Redacting a PDF seems like it would be the easiest PDF editing task in the world. Just draw one of those black boxes over the text you need to have disappeared, and voila! Redacted! Except that your recipient can actually just place their cursor over that part of the document, copy, and paste it into a new document.
This is exactly what happened a few years ago in a patent infringement lawsuit involving Apple and Samsung. The judge’s decision contained redactions, but a simple copy and paste revealed everything beneath. If you want to make sure you’ve actually redacted something before sharing it, there are several methods—all of which are more secure than the black box.
Redacting Using Adobe Acrobat Pro DC
You probably already have Adobe’s Acrobat Reader, because everyone does, but you can’t perform redactions with it. You gotta have the Pro version to redact. Redacting in Adobe Acrobat Pro is very simple. The main problem with this method is you need Adobe Acrobat Pro. It is not cheap.
You can buy a subscription the desktop software, Mac or Windows starting at $14.99 a month if you agree to a year-long commitment. Acrobat Pro is $24.99 if you want to go month-to-month. It offers a lot of features to edit, review, and create PDFs, so it’s worth the purchase if you’re a frequent user of PDFs.
If redaction is a real rarity (as in a one-time thing), you can download a free 30-day trial of Adobe Acrobat Pro.
Adobe provides an overview of how to redact documents and remove sensitive information. It really only takes a few clicks.
First, open the document you wish to redact, go to the Tools menu, then select Redact.
Doing so will bring up the redaction tools when you hop back to your document. Select Mark for Redaction and Adobe will pop up a handy reminder that redacting is a two-step process.1
From there, just highlight the text you want to redact. Acrobat will outline it for you in bright red.
Click Apply to redact… but first, Acrobat will ask if you are really sure you want the material gone.
Click OK and your text will disappear forever. Acrobat will then ask you if you want to find and remove any other hidden information.
You should always say yes to this. Acrobat is asking if you want to remove the metadata, and you always want to remove the metadata. In this document, there’s nothing particularly secret, but the metadata does let you know I’m on a Mac and that I made this PDF with Microsoft Word originally.
Scrubbing the metadata ensures that any author information, revision information, or anything similar gets completely excised from the document. There is no reason to ever hand over a PDF before you’ve scrubbed the metadata.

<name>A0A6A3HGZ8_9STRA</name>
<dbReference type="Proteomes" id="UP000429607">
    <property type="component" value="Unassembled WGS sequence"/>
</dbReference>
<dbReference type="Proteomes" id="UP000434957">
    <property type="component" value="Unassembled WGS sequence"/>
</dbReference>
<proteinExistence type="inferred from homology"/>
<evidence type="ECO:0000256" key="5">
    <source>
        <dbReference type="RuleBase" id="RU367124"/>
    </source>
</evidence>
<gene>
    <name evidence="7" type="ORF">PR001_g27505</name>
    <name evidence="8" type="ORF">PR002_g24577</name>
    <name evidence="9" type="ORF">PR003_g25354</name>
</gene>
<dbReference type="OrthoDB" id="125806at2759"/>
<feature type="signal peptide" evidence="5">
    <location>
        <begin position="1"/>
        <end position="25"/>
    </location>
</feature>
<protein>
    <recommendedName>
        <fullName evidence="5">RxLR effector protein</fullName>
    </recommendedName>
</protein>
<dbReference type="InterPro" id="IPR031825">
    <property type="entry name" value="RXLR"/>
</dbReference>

Paid Alternatives To Adobe Acrobat Pro
The cost for Acrobat Pro DC can add up over time. Unfortunately, super-cheap or free PDF redacting is hard to come by. Most of the free PDF redactors online require you to upload your document to the website before you can redact, which raises all sorts of ethical and security concerns.
There are a few alternatives, though. If you are on a Windows machine, consider NitroPDF, which will run you $159/user. You can get a free two-week trial to check it out. Foxit makes Foxit Redactor, which is software solely to redact Microsoft Word documents. It’s an Office plug-in, so you access the redaction tools within Office itself, which is handy. It costs you $39.95 and also comes with a free trial so you can see if you like it. However, Redactor only works on Windows and only works within Office, so it is limited to documents you create (or already have in an Office format), not PDFs you’ve received.
Another option for Windows users is PDF-XChange Editor, which will set you back $54.50. It offers a number of features, including a redactions. It does offer a free version with reduced features if you want to give it a try.
For Mac (Windows, and Linux) users, LibreOffice is an office suite that allows you to edit PDFs. It’s free to use, however, it doesn’t have a function that redacts texts. Instead, you’ll have to “Find & Replace” what you want to redact with block symbols, which is a cumbersome process if you have a large document or many things to redact.
Make Sure Your Document is Redacted
For the more thorough or paranoid among you, after you’ve redacted a PDF, use another PDF editor to make sure someone else can’t just open up your document and unredact it. You should also open your document in a text editor and search for what you redacted to make sure it doesn’t show up that way either.
Sometimes low-tech (or no tech at all) is the easiest-and cheapest-approach. Print out your PDF, black marker the heck out of it, scan it, and send it. Just remember you really do need to make a few passes with that black marker to completely obliterate things.
If you don’t feel like printing, marking, and scanning, you can do something similar via computer. Take your PDF and draw a black box in Acrobat Reader or Mac’s Preview or any similar PDF reader. After you do that, take a screenshot of your document. The resulting image is just that—an image—and therefore can’t be manipulated in Word or any other program. The problem with these two methods is that you are left with a document that isn’t searchable or conducive to redlining or commenting.
Bottom line: If you are in the type of practice that requires a good deal of document redacting, it is probably best to invest in a dedicated program that ensures the data you’ve redacted is actually gone. The price will be worth the peace of mind.
Updated March 26, 2019 by Aretha Soderstrom.
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